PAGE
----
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Sarah’s novel The House Between Tides was chosen as August’s Scottish Book of the Month by Waterstones, so we managed a whistle-stop tour of some top branches: Argyle Street, Perth and St Andrews, met some lovely readers and booksellers, drank lots of tea and even grabbed a delicious St Andrews curry!

IMG_20180811_095028_084But no rest for the wicked writer. As everyone knows August is BOOK HEAVEN in Edinburgh, with not only the International Book Festival in Charlotte Square, but a raft to of other exciting booky fringe events.

First up was Blackwells Writers at the Fringe programme. This is a real treat for readers, and a great showcase for authors, with a series of panel events stretching throughout the month of August. The lovely Ann Landmann was on hand with the introductions, and to make sure our books were in pride of place.

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The VERY Stockbridge basement which features in Beneath the Skin, round the corner from Golden Hare Books!

And then we joined the lovely staff at Golden Hare Books, for Myth, Mystery & Memory: Women Writing Scottish Fiction. Here, we discussed Bone Deep, Sarah’s current novel Women of the Dunes and  the similarities between them. Both are ‘stories within a story’. As storytellers, we agreed that we like to delve into that deep dark vein of the oral tradition and emerge with something powerful and new!

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It would have been rude not to accompany Elizabeth to the Authors’ Yurt!

And onto the EIBF! My writing buddies Elizabeth Frattaroli and Dawn Geddes were very busy bees this festival, with Elizabeth, as co-coordinator of the South Scotland branch of SCBWI, chairing a Freedom to Write event, and Dawn enjoying a ‘roving brief’ with my favourite Scots Magazine. As book correspondent, Dawn is always on the look out for the best  in Scottish writing talent, and we attended some excellent events.

 

 

I have to go and blow my nose, but next time, I’ll be reminiscing about a very special event at Barry Mill, Noir at the Bar, Edinburgh and the fabulous Wee Crime Fest, Grantown-on-Spey!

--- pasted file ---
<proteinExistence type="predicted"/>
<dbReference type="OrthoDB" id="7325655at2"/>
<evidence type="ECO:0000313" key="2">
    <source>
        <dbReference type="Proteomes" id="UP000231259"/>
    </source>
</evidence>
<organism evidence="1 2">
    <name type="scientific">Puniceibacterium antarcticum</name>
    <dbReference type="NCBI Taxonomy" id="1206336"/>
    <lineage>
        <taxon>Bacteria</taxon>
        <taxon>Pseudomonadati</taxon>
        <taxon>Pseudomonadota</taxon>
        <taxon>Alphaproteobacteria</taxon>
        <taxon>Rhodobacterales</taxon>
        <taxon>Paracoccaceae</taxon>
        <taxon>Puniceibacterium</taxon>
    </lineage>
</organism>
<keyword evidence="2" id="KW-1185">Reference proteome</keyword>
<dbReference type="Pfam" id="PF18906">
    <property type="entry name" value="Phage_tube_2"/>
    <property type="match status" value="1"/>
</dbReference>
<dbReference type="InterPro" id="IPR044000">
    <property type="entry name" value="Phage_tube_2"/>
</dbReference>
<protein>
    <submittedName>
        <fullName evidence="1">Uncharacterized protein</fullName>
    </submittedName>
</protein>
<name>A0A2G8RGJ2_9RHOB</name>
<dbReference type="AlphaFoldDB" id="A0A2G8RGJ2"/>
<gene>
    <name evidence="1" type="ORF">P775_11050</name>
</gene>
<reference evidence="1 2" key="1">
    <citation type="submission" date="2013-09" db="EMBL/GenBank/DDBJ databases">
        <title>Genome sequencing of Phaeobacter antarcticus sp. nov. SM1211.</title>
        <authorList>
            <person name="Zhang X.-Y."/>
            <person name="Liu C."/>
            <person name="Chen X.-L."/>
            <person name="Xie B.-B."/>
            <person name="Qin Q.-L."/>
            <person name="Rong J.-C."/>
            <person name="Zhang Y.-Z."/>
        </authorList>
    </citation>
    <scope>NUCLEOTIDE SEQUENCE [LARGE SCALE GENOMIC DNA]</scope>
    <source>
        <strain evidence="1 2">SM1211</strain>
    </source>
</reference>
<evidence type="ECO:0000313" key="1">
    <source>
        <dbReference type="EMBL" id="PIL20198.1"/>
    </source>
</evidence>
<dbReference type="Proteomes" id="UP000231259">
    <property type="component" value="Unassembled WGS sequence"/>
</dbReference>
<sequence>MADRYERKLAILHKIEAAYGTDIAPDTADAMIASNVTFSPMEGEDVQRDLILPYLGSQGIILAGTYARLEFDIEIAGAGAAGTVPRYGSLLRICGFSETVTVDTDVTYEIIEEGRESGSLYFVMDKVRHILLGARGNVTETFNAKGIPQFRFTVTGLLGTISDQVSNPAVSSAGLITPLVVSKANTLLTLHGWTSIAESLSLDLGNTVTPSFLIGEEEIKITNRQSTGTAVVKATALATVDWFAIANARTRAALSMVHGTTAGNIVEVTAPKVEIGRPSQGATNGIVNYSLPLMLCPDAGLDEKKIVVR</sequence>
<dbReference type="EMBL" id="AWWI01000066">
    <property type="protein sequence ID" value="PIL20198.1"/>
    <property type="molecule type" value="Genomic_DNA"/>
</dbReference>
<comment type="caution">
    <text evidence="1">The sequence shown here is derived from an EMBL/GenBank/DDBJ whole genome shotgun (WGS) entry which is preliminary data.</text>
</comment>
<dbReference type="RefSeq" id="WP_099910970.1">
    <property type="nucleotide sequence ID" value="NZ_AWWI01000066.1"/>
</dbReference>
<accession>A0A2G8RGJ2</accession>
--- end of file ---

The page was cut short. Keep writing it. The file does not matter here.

Bone Deep – an evening of music and spoken word

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I can’t believe it’s been two months since Crime at the Castle (and two months since I last updated my blog…hangs head in shame) so let’s hit the ground running with a look at what’s been happening in my booky world!

My second novel Bone Deep will be published at the start of July, so in the run-up to the big day, please join me on Twitter (@22_ireland), Facebook (https://www.facebook.com/Sandralowireland/) and Goodreads. I’ve not been very active on Goodreads, so please follow me- I need all the friends I can get!

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We decided to get the celebratory ball rolling in April with a concert in the atmospheric surroundings of Hospitalfield, Arbroath. My friends at Hypercoaster Music had the tricky task of bringing together nine virtual strangers, with only an ancient murder ballad in common…and they nailed it! The audience were enthusiastic in their praise, and appreciated how well the performers ‘gelled’, which demonstrates the power of music and art to unite us. It was stirring stuff, as each artist interpreted the ballad of The Cruel Sister* in their own unique way.

 

 

The highlight for me was reading from Bone Deep accompanied by the harp! I’d never attempted anything like this before, but I knew I was in safe hands with super-talented writer, poet and musician Rebecca Sharp. When you read the book, you’ll understand that a very special harp is pivotal to the story, so it was quite emotional for me, not only to hear the instrument playing in the background, but to experience each unique and haunting interpretation of the theme of the evening.